European Organization for Nuclear Research (CERN) scientists are searching for the first Web page. However, they may never make a clear-cut discovery of the original Web page because of the nature of how data is stored, according to CERN researcher Dan Noyes.
"The concept of the earliest Web page is kind of strange," Noyes says. "Data gets overwritten and looped around. To some extent, it is futile."
In April, CERN restored a 1992 copy of the first-ever website that Tim Berners-Lee created to arrange CERN-related information. Then University of North Carolina-Chapel Hill professor Paul Jones came forward with a 1991 version of the same site, which Jones has kept at an archive. However, the 1991 page is locked in a NeXT computer, behind a password that has long been forgotten. Forensic computer specialists are currently trying to extract the information to check time-stamps and preserve the original coding used to generate the page.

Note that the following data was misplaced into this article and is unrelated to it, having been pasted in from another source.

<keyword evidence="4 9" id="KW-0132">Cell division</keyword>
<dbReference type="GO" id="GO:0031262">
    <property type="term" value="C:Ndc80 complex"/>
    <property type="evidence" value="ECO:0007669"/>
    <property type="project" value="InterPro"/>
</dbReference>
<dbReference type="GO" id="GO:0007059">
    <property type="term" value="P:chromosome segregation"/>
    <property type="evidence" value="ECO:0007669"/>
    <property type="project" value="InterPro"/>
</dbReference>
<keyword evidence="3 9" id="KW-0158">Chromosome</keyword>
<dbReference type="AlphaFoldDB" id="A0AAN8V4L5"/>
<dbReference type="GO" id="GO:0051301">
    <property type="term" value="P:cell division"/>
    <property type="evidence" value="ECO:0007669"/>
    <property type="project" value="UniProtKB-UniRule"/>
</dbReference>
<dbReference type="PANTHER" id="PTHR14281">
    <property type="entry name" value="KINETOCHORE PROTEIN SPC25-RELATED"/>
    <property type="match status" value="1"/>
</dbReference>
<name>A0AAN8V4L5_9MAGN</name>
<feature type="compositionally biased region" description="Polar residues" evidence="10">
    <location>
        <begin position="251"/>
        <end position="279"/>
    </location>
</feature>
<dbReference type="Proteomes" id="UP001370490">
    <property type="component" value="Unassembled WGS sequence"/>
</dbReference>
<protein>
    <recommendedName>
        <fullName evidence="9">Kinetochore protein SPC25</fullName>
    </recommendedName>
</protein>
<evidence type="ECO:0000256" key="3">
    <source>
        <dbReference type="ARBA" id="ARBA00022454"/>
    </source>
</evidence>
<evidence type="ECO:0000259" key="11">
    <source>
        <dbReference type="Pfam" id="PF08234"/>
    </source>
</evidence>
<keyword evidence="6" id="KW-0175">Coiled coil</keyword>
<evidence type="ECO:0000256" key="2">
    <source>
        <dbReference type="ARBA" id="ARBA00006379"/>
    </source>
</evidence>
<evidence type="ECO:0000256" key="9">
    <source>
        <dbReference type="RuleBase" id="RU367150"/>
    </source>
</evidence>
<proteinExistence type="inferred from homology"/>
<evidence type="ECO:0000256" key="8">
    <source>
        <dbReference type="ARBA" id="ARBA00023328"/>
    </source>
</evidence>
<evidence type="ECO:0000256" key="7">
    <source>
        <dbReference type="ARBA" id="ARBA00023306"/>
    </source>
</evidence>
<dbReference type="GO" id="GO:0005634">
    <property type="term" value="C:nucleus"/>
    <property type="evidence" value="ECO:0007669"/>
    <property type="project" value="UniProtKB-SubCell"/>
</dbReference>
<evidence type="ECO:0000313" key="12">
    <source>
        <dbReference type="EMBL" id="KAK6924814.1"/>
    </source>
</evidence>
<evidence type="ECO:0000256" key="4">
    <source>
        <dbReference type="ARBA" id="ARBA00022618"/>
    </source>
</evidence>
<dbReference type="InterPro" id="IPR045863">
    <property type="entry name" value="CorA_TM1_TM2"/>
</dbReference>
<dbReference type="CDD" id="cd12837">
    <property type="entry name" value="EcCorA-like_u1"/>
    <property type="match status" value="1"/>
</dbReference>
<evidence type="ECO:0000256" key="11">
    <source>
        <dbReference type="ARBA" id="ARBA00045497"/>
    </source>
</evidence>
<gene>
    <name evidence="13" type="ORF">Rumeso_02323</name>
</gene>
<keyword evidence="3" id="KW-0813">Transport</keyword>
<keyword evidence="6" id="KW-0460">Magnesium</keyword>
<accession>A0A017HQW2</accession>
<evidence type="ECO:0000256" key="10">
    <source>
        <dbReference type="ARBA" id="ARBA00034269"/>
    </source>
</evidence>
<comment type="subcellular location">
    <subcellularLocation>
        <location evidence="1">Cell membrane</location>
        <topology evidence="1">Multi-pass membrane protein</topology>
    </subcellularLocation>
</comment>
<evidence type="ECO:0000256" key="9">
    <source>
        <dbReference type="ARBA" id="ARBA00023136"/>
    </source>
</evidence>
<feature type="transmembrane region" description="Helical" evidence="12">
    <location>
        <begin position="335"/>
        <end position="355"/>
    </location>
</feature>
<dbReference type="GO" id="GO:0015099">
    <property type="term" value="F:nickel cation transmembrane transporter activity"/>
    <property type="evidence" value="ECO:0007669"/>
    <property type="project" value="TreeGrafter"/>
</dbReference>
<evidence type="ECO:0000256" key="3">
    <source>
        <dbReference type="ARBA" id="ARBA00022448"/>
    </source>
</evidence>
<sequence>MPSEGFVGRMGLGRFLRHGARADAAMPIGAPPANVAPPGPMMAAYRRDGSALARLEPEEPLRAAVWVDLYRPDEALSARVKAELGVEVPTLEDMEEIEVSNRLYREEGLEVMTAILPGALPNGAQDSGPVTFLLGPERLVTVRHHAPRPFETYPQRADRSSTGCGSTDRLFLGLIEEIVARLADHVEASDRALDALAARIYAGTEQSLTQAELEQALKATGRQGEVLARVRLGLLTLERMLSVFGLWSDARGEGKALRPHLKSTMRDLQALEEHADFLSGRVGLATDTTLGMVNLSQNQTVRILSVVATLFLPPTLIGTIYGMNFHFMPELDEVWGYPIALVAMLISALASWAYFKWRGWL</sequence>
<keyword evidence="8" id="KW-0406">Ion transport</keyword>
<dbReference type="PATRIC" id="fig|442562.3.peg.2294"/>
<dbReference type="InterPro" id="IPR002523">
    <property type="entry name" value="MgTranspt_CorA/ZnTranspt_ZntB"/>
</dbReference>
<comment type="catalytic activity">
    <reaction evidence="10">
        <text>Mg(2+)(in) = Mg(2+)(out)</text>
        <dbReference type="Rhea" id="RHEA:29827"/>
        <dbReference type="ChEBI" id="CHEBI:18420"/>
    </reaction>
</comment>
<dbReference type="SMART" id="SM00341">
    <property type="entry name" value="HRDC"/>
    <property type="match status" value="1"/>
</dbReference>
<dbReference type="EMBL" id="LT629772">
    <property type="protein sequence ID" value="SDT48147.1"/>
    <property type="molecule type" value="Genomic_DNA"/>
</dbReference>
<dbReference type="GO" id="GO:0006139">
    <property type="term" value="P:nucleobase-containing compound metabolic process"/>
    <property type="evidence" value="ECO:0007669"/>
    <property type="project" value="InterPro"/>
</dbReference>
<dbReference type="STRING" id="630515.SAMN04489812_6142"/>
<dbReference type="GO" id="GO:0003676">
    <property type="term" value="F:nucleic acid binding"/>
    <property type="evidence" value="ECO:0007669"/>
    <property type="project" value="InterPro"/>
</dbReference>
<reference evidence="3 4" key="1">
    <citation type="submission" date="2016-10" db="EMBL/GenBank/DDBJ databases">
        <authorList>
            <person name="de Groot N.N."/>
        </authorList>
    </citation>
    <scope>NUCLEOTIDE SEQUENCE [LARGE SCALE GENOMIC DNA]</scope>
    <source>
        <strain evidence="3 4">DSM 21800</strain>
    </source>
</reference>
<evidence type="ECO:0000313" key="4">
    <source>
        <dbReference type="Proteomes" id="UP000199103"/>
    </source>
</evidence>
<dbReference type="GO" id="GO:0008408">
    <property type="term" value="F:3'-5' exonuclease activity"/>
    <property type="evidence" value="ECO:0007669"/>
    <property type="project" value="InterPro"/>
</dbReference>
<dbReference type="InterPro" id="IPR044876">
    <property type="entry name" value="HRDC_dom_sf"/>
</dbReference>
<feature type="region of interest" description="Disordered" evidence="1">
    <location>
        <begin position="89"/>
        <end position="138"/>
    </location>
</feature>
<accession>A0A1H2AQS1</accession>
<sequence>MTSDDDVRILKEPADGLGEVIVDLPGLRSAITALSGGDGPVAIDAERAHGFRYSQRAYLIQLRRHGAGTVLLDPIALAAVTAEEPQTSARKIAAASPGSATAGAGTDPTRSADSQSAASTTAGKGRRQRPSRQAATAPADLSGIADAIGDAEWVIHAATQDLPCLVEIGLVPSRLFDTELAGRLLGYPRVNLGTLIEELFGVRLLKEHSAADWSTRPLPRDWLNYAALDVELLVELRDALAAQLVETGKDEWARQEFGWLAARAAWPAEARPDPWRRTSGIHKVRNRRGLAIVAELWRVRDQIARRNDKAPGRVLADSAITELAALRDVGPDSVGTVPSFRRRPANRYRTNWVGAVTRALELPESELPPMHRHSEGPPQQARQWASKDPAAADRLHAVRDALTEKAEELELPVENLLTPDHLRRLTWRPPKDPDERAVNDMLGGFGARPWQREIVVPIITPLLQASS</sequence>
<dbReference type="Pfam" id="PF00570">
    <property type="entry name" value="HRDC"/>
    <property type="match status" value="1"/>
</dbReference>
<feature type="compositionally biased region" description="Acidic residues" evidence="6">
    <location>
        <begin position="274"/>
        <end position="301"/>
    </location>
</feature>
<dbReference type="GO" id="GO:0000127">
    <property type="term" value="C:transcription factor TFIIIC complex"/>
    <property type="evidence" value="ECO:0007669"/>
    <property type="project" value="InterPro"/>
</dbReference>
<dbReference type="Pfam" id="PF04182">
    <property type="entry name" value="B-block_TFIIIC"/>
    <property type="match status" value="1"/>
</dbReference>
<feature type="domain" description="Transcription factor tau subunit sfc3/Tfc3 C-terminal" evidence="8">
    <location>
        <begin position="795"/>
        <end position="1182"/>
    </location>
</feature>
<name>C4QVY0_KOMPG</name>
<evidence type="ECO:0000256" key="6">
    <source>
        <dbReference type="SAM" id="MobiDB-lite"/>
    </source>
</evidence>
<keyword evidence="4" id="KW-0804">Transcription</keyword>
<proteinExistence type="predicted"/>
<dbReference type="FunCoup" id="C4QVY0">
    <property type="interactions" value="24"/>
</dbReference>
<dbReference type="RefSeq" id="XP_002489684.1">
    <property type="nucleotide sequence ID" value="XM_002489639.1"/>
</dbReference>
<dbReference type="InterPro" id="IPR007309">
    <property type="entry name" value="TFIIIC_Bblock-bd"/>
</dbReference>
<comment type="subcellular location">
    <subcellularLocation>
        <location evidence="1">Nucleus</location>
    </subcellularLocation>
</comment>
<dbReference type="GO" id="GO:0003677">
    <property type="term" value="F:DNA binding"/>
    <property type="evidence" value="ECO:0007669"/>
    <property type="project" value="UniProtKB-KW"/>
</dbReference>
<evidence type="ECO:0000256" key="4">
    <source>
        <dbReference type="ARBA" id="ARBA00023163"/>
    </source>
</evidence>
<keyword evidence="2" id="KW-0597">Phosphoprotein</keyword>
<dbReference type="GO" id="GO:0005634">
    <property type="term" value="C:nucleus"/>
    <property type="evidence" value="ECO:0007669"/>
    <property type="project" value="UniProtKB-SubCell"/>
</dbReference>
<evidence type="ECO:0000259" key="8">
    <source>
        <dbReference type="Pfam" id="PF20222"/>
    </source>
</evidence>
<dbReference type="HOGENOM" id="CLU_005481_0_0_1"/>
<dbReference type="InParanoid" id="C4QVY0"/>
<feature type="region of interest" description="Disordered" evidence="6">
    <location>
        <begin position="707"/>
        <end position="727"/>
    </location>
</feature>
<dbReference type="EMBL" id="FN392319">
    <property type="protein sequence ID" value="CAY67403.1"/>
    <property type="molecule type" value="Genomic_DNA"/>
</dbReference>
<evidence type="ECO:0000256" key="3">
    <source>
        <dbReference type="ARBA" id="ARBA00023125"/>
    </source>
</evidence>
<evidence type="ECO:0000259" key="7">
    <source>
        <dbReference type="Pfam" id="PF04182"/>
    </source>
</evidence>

"No matter how perfectly you can reproduce something, like The Scream or the Mona Lisa, we have a fetish for the original," Jones says.
From Associated Press
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